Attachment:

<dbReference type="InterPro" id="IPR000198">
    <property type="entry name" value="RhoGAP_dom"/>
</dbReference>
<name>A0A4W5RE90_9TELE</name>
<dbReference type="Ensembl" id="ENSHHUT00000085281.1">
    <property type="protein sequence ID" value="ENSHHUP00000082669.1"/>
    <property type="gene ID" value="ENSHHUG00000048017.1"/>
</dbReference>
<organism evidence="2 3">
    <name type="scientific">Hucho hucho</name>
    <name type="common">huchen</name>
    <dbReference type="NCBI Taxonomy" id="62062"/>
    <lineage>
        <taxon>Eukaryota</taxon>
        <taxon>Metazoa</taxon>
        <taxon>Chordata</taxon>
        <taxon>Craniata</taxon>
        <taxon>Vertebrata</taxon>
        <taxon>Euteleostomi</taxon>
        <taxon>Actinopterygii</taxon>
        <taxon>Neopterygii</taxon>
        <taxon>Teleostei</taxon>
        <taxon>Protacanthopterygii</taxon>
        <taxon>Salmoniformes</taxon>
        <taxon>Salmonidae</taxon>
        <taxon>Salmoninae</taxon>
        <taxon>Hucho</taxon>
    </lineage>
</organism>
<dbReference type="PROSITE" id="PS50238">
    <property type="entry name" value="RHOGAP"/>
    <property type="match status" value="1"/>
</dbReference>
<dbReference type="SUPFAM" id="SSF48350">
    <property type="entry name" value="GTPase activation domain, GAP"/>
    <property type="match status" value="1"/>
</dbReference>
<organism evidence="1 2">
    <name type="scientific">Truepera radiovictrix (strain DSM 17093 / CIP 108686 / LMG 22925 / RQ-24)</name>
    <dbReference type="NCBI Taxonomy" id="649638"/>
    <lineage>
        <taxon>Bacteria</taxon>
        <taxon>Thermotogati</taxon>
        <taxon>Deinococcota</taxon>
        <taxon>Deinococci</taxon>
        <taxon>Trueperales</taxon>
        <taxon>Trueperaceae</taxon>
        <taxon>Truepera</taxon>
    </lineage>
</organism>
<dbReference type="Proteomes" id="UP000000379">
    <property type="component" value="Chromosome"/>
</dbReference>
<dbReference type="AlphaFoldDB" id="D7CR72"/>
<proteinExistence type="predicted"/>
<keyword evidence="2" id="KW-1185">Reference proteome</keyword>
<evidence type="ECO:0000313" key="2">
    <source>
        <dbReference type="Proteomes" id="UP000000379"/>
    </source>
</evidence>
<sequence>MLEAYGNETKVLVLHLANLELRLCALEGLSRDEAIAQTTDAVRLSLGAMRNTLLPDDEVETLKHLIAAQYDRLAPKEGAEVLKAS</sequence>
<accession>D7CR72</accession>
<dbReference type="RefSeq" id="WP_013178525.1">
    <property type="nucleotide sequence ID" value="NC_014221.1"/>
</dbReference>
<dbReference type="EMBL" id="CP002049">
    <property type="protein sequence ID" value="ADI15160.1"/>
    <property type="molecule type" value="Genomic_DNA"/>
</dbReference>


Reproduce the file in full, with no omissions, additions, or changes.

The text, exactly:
<dbReference type="InterPro" id="IPR000198">
    <property type="entry name" value="RhoGAP_dom"/>
</dbReference>
<name>A0A4W5RE90_9TELE</name>
<dbReference type="Ensembl" id="ENSHHUT00000085281.1">
    <property type="protein sequence ID" value="ENSHHUP00000082669.1"/>
    <property type="gene ID" value="ENSHHUG00000048017.1"/>
</dbReference>
<organism evidence="2 3">
    <name type="scientific">Hucho hucho</name>
    <name type="common">huchen</name>
    <dbReference type="NCBI Taxonomy" id="62062"/>
    <lineage>
        <taxon>Eukaryota</taxon>
        <taxon>Metazoa</taxon>
        <taxon>Chordata</taxon>
        <taxon>Craniata</taxon>
        <taxon>Vertebrata</taxon>
        <taxon>Euteleostomi</taxon>
        <taxon>Actinopterygii</taxon>
        <taxon>Neopterygii</taxon>
        <taxon>Teleostei</taxon>
        <taxon>Protacanthopterygii</taxon>
        <taxon>Salmoniformes</taxon>
        <taxon>Salmonidae</taxon>
        <taxon>Salmoninae</taxon>
        <taxon>Hucho</taxon>
    </lineage>
</organism>
<dbReference type="PROSITE" id="PS50238">
    <property type="entry name" value="RHOGAP"/>
    <property type="match status" value="1"/>
</dbReference>
<dbReference type="SUPFAM" id="SSF48350">
    <property type="entry name" value="GTPase activation domain, GAP"/>
    <property type="match status" value="1"/>
</dbReference>
<organism evidence="1 2">
    <name type="scientific">Truepera radiovictrix (strain DSM 17093 / CIP 108686 / LMG 22925 / RQ-24)</name>
    <dbReference type="NCBI Taxonomy" id="649638"/>
    <lineage>
        <taxon>Bacteria</taxon>
        <taxon>Thermotogati</taxon>
        <taxon>Deinococcota</taxon>
        <taxon>Deinococci</taxon>
        <taxon>Trueperales</taxon>
        <taxon>Trueperaceae</taxon>
        <taxon>Truepera</taxon>
    </lineage>
</organism>
<dbReference type="Proteomes" id="UP000000379">
    <property type="component" value="Chromosome"/>
</dbReference>
<dbReference type="AlphaFoldDB" id="D7CR72"/>
<proteinExistence type="predicted"/>
<keyword evidence="2" id="KW-1185">Reference proteome</keyword>
<evidence type="ECO:0000313" key="2">
    <source>
        <dbReference type="Proteomes" id="UP000000379"/>
    </source>
</evidence>
<sequence>MLEAYGNETKVLVLHLANLELRLCALEGLSRDEAIAQTTDAVRLSLGAMRNTLLPDDEVETLKHLIAAQYDRLAPKEGAEVLKAS</sequence>
<accession>D7CR72</accession>
<dbReference type="RefSeq" id="WP_013178525.1">
    <property type="nucleotide sequence ID" value="NC_014221.1"/>
</dbReference>
<dbReference type="EMBL" id="CP002049">
    <property type="protein sequence ID" value="ADI15160.1"/>
    <property type="molecule type" value="Genomic_DNA"/>
</dbReference>